Although Pittsburgh is only three and a half hours away, moving to Athens felt like moving to a different planet. I knew very few people before classes started, and I was genuinely scared that the COVID-19 pandemic would make my chances of meeting new people worse. I’m happy to announce that was far from the truth.
I met so many people during my first year in Athens, but it wasn’t easy. It took a lot for me to reach out to others… Here are some tips for the out-of-state students looking to find new friends and a new home away from home:
Use Facebook and other social media sites
We all see the typical Facebook group posts looking for a roommate: the ones sharing that they “love to go out but are always down for a night in.” While these posts can seem similar to one another, pay attention to social media sites and try to find people with related interests, majors, and even hometowns.
I actually met my roommate through the OU College Roomie site. I didn’t think much of the site at the time, but it ended up giving me my best friend. However, it took me getting out of my anti-social cocoon and putting effort into getting to know people. If you do the same, you can be sure you’ll find friends.
Familiarize yourself with campus
This may seem like an obvious tip, but some out-of-state students don’t end up coming to campus until orientation or even move-in. It may not seem like a big deal, but knowing your way around campus will help settle your nerves about moving away. Take the time during orientation to get to know the campus and the city that surrounds it. The best part about Athens is the number of local businesses to enjoy, so make sure to check out those as well.
Make friends in your dorm
You’ll meet a ton of new people in classes and clubs, but make an effort to get to know people in your dorm. Not knowing many people before the semester, I was able to meet the majority of my friends in Sargent Hall. I met one of my best friends by accidentally walking into her room, and many others by knocking on doors and introducing myself.
One way to meet new people is to keep your door open when you’re hanging out in the room. It’s a great way to invite people into your dorm and get to know your neighbors. Another way is to engage in dorm Snapchat group chats. Whenever someone asks to hangout or borrow supplies, offer yourself up. You may be surprised by how many neighbors you become close with.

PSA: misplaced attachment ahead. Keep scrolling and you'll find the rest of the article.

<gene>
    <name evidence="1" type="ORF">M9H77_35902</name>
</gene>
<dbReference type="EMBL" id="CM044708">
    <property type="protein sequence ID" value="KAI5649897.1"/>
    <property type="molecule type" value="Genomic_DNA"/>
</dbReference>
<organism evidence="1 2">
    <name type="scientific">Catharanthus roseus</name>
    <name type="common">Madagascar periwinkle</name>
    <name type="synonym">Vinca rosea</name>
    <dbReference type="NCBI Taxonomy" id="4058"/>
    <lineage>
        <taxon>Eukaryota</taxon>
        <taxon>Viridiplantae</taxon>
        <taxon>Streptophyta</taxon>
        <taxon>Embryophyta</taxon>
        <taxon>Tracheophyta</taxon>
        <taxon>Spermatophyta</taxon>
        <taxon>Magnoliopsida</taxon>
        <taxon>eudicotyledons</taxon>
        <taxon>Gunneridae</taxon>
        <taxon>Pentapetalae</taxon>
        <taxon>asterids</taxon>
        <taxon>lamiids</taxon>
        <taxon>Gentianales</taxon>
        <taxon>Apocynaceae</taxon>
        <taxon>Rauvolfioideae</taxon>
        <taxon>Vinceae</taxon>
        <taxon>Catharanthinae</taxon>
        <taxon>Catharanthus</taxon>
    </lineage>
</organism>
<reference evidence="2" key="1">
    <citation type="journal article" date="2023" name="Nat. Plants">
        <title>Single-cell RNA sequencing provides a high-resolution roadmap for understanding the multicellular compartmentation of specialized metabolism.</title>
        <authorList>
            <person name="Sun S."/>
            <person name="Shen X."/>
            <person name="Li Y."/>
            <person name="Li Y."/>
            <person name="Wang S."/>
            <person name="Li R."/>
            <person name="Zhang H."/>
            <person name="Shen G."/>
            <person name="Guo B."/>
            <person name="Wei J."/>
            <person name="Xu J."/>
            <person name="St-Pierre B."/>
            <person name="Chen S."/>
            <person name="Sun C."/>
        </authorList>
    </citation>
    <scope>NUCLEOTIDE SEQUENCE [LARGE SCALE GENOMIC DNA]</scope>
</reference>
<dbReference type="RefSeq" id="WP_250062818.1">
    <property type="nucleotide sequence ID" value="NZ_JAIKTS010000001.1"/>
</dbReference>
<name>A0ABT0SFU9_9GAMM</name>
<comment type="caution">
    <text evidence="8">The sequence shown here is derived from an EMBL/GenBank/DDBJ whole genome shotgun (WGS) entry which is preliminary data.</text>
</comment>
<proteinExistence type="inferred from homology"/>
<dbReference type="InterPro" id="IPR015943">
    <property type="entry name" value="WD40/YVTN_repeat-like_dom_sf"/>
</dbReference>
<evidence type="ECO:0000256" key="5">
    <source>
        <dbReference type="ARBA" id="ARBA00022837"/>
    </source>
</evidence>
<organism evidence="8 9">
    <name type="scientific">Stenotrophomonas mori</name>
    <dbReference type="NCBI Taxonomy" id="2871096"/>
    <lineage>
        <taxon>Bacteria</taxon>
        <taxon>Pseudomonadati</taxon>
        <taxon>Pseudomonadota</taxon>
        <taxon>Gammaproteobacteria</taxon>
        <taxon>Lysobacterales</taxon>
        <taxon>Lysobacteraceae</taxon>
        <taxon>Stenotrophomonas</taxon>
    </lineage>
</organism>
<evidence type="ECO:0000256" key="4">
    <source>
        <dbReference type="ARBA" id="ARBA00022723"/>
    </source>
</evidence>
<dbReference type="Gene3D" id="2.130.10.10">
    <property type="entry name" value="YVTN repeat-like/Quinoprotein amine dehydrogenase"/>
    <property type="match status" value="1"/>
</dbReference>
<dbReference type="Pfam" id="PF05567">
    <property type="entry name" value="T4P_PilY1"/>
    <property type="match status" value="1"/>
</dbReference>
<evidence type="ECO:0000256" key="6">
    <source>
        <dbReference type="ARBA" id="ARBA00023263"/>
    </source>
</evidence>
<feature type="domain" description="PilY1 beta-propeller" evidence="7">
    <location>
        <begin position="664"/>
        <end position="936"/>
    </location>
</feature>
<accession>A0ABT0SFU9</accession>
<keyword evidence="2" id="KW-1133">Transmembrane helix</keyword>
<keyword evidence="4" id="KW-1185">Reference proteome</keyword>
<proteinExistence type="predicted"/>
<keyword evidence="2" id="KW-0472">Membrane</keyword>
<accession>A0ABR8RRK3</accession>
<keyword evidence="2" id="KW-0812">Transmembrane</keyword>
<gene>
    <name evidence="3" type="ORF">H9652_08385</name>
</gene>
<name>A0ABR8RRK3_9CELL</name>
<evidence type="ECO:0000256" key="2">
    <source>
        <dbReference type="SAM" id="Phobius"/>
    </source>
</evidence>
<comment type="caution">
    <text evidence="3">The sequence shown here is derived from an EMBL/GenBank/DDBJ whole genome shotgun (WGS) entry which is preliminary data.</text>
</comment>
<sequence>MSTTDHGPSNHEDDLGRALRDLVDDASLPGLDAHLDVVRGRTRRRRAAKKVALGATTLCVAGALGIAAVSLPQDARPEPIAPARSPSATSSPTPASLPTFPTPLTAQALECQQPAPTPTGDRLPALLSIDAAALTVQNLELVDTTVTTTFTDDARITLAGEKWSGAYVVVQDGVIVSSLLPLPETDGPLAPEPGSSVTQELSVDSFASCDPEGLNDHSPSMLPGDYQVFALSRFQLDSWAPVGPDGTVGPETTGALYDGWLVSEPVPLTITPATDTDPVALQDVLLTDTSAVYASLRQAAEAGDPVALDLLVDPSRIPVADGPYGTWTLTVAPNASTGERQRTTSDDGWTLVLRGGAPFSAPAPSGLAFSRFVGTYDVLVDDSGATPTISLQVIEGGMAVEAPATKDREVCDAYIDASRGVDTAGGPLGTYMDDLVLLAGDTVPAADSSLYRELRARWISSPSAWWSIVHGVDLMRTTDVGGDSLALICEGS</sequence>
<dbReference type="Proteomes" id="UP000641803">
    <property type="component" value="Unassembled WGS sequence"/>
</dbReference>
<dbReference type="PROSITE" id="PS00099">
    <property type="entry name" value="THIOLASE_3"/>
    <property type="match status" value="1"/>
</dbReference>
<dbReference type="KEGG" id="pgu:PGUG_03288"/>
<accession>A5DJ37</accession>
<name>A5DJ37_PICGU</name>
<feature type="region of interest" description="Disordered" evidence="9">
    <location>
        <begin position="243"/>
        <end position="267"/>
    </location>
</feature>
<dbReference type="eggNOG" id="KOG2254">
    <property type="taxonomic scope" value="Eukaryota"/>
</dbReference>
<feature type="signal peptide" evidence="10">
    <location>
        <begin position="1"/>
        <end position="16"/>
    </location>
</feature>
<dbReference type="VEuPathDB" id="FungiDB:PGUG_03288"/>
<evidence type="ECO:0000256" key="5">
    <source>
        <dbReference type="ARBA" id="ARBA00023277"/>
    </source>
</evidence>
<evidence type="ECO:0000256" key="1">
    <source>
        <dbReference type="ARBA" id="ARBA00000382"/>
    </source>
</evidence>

Take your learning community seriously
Some people find the learning community activities to be lame, but they are a great introduction to friends in your major. Before I got to move onto campus in September, Zoom meetings with my learning community were some of the only social interactions I got with my classmates. We don’t know how LC activities will occur until the fall, but virtual or in-person, still try to take the class seriously: Show up to as many activities as possible, hangout with other LC members, even make friends with your LC leader. You never know who you’ll come across.
Don’t forget about friends and family back home
This last tip is important in order to incorporate your hometown in your new home and keep you from getting homesick. While I agree you need to make an effort to make friends on campus, you shouldn’t isolate yourself completely from your loved ones back home. You can still call your friends from high school and keep your college friends. Even having friends and family visit campus for special events can kick the homesickness away. Just make sure not to spend all of your time visiting home and your friends, or else you’ll isolate yourself from campus and possible friends.
Hannah Campbell is a sophomore studying journalism at Ohio University. Please note that the views and opinions of the columnist do not reflect those of The Post. Do you agree? Tell Hannah by tweeting her at @hannahcmpbell.